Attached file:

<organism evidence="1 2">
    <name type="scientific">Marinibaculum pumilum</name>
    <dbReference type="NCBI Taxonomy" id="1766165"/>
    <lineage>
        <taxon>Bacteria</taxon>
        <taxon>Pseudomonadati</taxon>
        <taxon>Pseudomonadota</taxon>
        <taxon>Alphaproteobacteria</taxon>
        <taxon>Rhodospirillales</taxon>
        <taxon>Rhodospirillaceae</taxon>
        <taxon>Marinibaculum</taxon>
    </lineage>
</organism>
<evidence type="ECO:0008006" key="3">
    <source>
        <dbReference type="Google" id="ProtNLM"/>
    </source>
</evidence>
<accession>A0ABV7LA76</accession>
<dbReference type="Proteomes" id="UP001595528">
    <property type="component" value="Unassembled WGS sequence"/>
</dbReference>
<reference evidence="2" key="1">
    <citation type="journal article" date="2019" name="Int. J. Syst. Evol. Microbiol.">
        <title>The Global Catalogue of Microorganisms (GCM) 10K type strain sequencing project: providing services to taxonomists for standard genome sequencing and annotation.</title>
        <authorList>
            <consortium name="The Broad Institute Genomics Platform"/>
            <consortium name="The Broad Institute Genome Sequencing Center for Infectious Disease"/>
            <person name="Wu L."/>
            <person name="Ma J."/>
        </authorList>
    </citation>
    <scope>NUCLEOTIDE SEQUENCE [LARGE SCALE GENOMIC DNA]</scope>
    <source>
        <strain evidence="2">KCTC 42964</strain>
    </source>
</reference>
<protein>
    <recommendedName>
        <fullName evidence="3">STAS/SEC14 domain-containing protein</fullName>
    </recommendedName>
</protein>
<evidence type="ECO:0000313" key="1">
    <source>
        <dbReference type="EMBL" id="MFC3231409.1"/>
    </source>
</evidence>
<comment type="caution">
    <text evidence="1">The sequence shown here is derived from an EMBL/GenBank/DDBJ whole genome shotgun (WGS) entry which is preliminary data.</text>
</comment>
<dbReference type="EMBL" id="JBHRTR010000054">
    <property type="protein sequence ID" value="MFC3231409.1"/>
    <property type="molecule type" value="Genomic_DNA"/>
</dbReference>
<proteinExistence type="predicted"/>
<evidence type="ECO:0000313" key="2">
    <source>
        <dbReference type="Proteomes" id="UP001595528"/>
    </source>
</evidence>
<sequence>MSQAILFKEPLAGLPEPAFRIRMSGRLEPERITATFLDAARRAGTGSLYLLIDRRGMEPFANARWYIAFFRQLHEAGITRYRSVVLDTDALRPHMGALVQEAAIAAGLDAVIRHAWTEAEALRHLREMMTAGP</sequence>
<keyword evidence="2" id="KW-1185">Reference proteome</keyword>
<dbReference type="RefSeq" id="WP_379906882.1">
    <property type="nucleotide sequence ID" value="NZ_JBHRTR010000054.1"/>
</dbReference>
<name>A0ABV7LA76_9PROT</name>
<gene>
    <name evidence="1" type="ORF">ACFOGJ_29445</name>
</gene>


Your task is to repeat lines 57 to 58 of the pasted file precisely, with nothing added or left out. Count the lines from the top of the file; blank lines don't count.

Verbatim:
    <source>
        <dbReference type="Proteomes" id="UP001595528"/>